Lenoir Dining Hall
"I’ll never forget, down at the university when I worked in the food service, they were picketing in Lenoir Dining Hall, Chase Cafeteria, and the Student Union. We all had to group together because they didn’t want to pay us minimum wage, and the hours were so long. So, a guy came in from Georgia and we went out on strike and pulled everyone out of those eating establishments and went to the pit. We walked around that pit with our signs and it was just like the older people used to tell us. People threw food at us, spit at us, all kinds of crazy stuff. But we still stayed there and carried those signs."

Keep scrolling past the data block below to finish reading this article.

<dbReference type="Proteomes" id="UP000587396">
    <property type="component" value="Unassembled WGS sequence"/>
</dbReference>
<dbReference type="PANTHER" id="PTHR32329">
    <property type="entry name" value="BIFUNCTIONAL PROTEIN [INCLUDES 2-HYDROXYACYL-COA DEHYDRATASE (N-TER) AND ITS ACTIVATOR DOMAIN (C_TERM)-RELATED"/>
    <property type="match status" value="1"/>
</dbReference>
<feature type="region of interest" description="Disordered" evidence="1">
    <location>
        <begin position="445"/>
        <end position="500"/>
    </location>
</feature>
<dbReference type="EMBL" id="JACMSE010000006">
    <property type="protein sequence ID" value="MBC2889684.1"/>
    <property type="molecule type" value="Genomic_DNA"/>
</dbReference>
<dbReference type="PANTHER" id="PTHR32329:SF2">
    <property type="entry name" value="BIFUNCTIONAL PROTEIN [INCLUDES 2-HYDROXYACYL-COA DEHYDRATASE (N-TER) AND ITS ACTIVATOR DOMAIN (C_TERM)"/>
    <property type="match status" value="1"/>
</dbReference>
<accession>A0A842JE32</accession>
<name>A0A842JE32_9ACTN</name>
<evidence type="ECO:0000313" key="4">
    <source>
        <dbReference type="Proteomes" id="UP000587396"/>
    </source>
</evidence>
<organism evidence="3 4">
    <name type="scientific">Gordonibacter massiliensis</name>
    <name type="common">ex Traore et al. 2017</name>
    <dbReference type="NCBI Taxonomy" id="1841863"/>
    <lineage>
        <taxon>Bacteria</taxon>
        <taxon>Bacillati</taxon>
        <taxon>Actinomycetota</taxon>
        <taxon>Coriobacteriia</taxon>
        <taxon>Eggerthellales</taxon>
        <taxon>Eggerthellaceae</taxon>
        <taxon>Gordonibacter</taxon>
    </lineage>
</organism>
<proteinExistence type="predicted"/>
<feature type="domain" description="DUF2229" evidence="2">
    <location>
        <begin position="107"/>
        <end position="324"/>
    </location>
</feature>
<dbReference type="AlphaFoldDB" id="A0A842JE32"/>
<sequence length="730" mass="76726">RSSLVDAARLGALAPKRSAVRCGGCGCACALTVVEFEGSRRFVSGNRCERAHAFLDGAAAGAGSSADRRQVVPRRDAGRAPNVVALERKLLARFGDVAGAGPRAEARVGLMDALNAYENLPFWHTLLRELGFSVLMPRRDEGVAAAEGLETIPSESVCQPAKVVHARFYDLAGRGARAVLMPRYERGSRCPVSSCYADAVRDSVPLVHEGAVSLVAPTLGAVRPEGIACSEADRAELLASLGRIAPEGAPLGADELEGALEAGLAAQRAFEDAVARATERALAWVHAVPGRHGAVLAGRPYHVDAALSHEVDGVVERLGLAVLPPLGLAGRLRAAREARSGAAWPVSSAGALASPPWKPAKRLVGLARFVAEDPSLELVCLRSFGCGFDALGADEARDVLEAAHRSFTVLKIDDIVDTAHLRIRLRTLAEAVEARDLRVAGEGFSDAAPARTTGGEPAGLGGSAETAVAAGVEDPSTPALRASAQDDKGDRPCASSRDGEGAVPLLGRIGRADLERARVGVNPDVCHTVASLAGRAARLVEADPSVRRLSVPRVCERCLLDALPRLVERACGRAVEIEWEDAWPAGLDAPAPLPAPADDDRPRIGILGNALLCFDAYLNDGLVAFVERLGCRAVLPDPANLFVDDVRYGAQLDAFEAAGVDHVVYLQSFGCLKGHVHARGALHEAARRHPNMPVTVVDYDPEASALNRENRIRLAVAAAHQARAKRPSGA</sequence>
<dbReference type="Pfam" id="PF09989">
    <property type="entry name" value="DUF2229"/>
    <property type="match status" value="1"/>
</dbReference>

- Deloris BynumConstruction of Lenoir Dining Hall began on the UNC-Chapel Hill campus in 1939, using New Deal funding. The cafeteria is named for white slave holder William Lenoir (1751-1839), first president of the UNC Board of Trustees (1790). In February of 1969, UNC's food workers went on strike to demand better wages, hours, and working conditions, and Black and white student activists supported the strike. Student actions were met with opposition from the university and the state government, with the governor calling in state police to surround the cafeteria. While the university raised wages and met some other demands, they did not recognize the workers' union and soon after the strike, turned over the operation of Lenoir Dining Hall to a private company.
"We’re writing our own history, thank you!"
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